A large, “real-world” study has validated current recommendations from the American Congress of Obstetricians and Gynecologists (ACOG), American Cancer Society (ACS), and American Society for Colposcopy and Cervical Pathology (ASCCP) endorsing a 3-year cervical cancer screening interval for women over age 30 with a negative human papillomavirus (HPV) test and a normal Pap test. Furthermore, testing HPV-negative resulted in a very low risk of cancer that was not appreciably reduced by also having a normal Pap test. However, Pap testing remained important for HPV-positive women, because an abnormal Pap test helped identify even more women who developed cancer or precancer. The study was highlighted at a pre–Annual Meeting ASCO press briefing.
“This first large-scale study of concurrent HPV and Pap testing for cervical cancer in routine clinical practice in the United States found that women who tested HPV-negative had an extremely low risk of cervical cancer. This finding demonstrates that a 3-year screening interval is safe,” said Hormuzd Katki, PhD, lead investigator, Division of Cancer Epidemiology and Genetics at NCI.
Although the Pap test is an effective screening method for cervical cancer, 11,000 new cases develop annually in the United States, and cervical cancer accounts for 4,000 deaths each year. HPV causes almost every cervical cancer, but there is typically a 20-year interval between infection with HPV and the development of cervical cancer. Based on several clinical trials and research cohorts showing that HPV testing could further reduce cancer rates when done in concert with the Pap test, guidelines from ACOG, ACS, and ASCCP incorporated concurrent HPV testing with Pap testing at each clinical visit for women over age 30 (ie, co-testing). Guidelines currently recommend a 3-year interval for women who are HPV-negative and have a normal Pap smear.
Despite the existence of these guidelines, co-testing has not been widely adopted by physicians and by women, who may fear that extending the screening interval beyond 1 year is not safe, Dr. Katki explained. “The last piece of evidence required is to show that the 3-year screening interval is safe in routine clinical practice,” he noted.
The NCI-initiated study was done in collaboration with Kaiser Permanente Northern California to test the safety of the current ACOG, ACS, and ASCCP guidelines in a real-world patient population. The study included 331,818 women age 30 and older enrolled in the Kaiser Permanente Northern California’s co-testing program between 2003 and 2005. The women were followed through 2009.
Testing HPV-negative implied lower risk of cervical cancer than having a normal Pap test. The 5-year risk of cancer for women who were HPV-negative and had a normal Pap test was only 3.2 per 100,000 women per year. Looking at each test separately, a negative HPV test was associated with a 5-year risk of 3.8 cervical cancers per 100,000 women per year; a normal Pap test was associated with a 5-year risk of 7.5 cervical cancers per 100,000 women per year.
The HPV test identified more women at high risk of cancer or precancer than the Pap test. Women who were HPV-positive had a 7.6% 5-year risk of cervical cancer or precancer, whereas women with an abnormal Pap test had only a 4.7% 5-year risk of cervical cancer or precancer. In contrast, women testing HPV-negative had a 0.2% 5-year risk of cervical cancer or precancer, while women with a normal Pap test had a 0.4% 5-year risk of cervical cancer. “These findings demonstrate the superior ability of HPV testing to separate women into groups at high and low risk of cancer and precancer,” Dr. Katki stated.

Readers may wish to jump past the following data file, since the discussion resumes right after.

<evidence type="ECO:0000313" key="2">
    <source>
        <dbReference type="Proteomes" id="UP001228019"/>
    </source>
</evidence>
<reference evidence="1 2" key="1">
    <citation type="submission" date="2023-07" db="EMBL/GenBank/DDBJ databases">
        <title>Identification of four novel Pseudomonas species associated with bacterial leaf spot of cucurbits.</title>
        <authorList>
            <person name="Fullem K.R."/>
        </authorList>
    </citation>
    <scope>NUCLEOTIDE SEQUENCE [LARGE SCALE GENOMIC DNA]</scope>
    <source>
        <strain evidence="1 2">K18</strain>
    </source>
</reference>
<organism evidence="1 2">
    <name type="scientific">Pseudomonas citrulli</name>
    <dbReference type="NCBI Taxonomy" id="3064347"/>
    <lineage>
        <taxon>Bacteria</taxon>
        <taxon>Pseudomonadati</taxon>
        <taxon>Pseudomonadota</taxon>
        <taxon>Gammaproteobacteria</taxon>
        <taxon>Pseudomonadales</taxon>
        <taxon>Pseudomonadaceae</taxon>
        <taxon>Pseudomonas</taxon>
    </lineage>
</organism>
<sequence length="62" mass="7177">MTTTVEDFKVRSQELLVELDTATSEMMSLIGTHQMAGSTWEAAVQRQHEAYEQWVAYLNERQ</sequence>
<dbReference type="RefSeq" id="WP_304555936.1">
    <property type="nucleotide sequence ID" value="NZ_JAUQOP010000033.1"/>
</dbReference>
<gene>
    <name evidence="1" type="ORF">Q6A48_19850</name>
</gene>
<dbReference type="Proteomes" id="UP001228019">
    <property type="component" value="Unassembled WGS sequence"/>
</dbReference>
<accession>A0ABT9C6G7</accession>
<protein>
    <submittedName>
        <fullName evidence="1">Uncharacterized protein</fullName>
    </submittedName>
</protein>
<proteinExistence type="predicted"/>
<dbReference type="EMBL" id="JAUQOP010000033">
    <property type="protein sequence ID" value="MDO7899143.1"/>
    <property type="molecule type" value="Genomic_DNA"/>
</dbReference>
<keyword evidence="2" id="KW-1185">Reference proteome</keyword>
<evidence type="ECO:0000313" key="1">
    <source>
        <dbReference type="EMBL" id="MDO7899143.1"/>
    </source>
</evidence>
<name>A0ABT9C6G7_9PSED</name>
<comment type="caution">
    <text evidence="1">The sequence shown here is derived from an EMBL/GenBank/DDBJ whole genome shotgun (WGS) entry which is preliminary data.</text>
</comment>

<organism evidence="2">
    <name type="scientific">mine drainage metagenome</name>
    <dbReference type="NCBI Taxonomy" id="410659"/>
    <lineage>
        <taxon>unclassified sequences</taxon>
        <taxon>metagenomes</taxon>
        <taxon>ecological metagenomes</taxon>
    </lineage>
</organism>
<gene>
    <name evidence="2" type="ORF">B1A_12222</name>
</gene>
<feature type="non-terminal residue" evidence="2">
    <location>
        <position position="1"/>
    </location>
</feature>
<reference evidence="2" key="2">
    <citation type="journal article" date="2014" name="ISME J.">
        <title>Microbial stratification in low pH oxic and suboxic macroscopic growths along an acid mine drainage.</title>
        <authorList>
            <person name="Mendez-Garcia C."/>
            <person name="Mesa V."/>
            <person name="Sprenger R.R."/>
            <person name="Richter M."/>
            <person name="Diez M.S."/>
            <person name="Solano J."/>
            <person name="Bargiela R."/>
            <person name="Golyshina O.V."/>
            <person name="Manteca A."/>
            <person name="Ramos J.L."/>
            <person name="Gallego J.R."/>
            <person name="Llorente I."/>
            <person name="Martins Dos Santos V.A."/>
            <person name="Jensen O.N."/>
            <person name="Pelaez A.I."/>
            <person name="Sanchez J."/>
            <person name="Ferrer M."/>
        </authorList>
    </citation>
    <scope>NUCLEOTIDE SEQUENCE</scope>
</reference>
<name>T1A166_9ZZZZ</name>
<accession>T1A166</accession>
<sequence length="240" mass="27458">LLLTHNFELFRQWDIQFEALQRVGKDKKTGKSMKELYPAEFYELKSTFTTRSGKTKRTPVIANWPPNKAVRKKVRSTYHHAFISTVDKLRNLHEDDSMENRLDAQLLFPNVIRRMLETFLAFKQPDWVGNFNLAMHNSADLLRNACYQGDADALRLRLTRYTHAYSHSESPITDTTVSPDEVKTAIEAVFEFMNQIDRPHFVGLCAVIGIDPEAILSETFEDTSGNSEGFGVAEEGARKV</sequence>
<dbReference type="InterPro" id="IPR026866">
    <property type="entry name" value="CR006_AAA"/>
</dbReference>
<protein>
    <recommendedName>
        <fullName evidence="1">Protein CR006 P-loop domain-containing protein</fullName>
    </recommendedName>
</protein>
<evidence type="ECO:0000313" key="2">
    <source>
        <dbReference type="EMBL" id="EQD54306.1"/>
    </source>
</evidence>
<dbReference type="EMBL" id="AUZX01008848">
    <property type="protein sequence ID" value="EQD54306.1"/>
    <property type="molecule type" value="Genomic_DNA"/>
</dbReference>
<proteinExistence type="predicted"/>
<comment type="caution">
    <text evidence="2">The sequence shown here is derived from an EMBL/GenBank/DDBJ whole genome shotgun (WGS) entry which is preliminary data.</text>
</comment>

Pap Testing Remains Useful
However, Dr. Katki emphasized that the Pap test remained useful for HPV-positive women. “For HPV-positive women, a positive Pap test identified an additional 6 in 100 women at risk for cervical cancer or precancer over 5 years,” he noted. “For HPV-positive women, abnormal Pap tests help identify immediate disease, whereas a normal Pap test signifies that cancer, if it occurs, is more likely to develop in the future.”
Based on their findings, the authors suggest that a screening program with a single HPV test could be used first, and if negative, no additional testing would be needed for at least 3 years; the Pap test would be reserved only for women who were HPV-positive. “This program could retain nearly all the safety of co-testing, but in our population, would have reduced the number of Pap tests by 95%. Still, we need to test this hypothesis in practice,” Dr. Katki stated. He pointed out that if the HPV test is positive, the same sample could be used for the Pap test, avoiding a second visit for the Pap test. ■
Financial Disclosure: Dr. Katki reported no potential conflicts of interest.
1. Katki HA, Kinney WK, Fetterman B, et al: Cervical cancer risk for 330,000 women undergoing concurrent HPV testing and cervical cytology in routine clinical practice. J Clin Oncol 29(15 suppl):Abstract 1508, 2011.
This is a wonderful population-based study… that makes us comfortable with the current recommendations. The issue of how frequently one or the other test should be used is an evolving area,” said George W. Sledge, Jr, MD. Dr. Sledge is ASCO Immediate Past President.
Dr. Sledge pointed out that...